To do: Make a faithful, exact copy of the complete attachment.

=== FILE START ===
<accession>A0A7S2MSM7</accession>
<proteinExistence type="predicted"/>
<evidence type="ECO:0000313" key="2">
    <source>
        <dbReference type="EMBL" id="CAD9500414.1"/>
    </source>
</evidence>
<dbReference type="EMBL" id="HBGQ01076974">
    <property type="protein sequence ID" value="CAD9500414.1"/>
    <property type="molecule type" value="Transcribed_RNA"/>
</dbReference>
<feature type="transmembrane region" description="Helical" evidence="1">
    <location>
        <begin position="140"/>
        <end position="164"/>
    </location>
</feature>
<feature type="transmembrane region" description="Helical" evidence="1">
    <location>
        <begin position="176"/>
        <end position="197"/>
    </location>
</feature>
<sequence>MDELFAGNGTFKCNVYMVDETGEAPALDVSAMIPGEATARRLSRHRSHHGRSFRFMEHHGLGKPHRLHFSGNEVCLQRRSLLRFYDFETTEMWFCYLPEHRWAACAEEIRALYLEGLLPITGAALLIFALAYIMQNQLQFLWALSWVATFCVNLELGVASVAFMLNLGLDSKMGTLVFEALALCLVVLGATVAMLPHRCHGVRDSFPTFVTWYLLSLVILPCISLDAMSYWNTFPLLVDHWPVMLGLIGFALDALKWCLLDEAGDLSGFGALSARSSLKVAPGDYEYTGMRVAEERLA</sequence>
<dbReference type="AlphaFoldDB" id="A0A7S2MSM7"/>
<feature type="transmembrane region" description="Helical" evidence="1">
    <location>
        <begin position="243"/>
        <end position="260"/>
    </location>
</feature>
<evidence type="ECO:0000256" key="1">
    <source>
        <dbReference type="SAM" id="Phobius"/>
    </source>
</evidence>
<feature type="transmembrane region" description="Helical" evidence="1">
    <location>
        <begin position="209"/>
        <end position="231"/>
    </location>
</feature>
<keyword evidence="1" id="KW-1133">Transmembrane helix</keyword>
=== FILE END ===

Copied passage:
<accession>A0A7S2MSM7</accession>
<proteinExistence type="predicted"/>
<evidence type="ECO:0000313" key="2">
    <source>
        <dbReference type="EMBL" id="CAD9500414.1"/>
    </source>
</evidence>
<dbReference type="EMBL" id="HBGQ01076974">
    <property type="protein sequence ID" value="CAD9500414.1"/>
    <property type="molecule type" value="Transcribed_RNA"/>
</dbReference>
<feature type="transmembrane region" description="Helical" evidence="1">
    <location>
        <begin position="140"/>
        <end position="164"/>
    </location>
</feature>
<feature type="transmembrane region" description="Helical" evidence="1">
    <location>
        <begin position="176"/>
        <end position="197"/>
    </location>
</feature>
<sequence>MDELFAGNGTFKCNVYMVDETGEAPALDVSAMIPGEATARRLSRHRSHHGRSFRFMEHHGLGKPHRLHFSGNEVCLQRRSLLRFYDFETTEMWFCYLPEHRWAACAEEIRALYLEGLLPITGAALLIFALAYIMQNQLQFLWALSWVATFCVNLELGVASVAFMLNLGLDSKMGTLVFEALALCLVVLGATVAMLPHRCHGVRDSFPTFVTWYLLSLVILPCISLDAMSYWNTFPLLVDHWPVMLGLIGFALDALKWCLLDEAGDLSGFGALSARSSLKVAPGDYEYTGMRVAEERLA</sequence>
<dbReference type="AlphaFoldDB" id="A0A7S2MSM7"/>
<feature type="transmembrane region" description="Helical" evidence="1">
    <location>
        <begin position="243"/>
        <end position="260"/>
    </location>
</feature>
<evidence type="ECO:0000256" key="1">
    <source>
        <dbReference type="SAM" id="Phobius"/>
    </source>
</evidence>
<feature type="transmembrane region" description="Helical" evidence="1">
    <location>
        <begin position="209"/>
        <end position="231"/>
    </location>
</feature>
<keyword evidence="1" id="KW-1133">Transmembrane helix</keyword>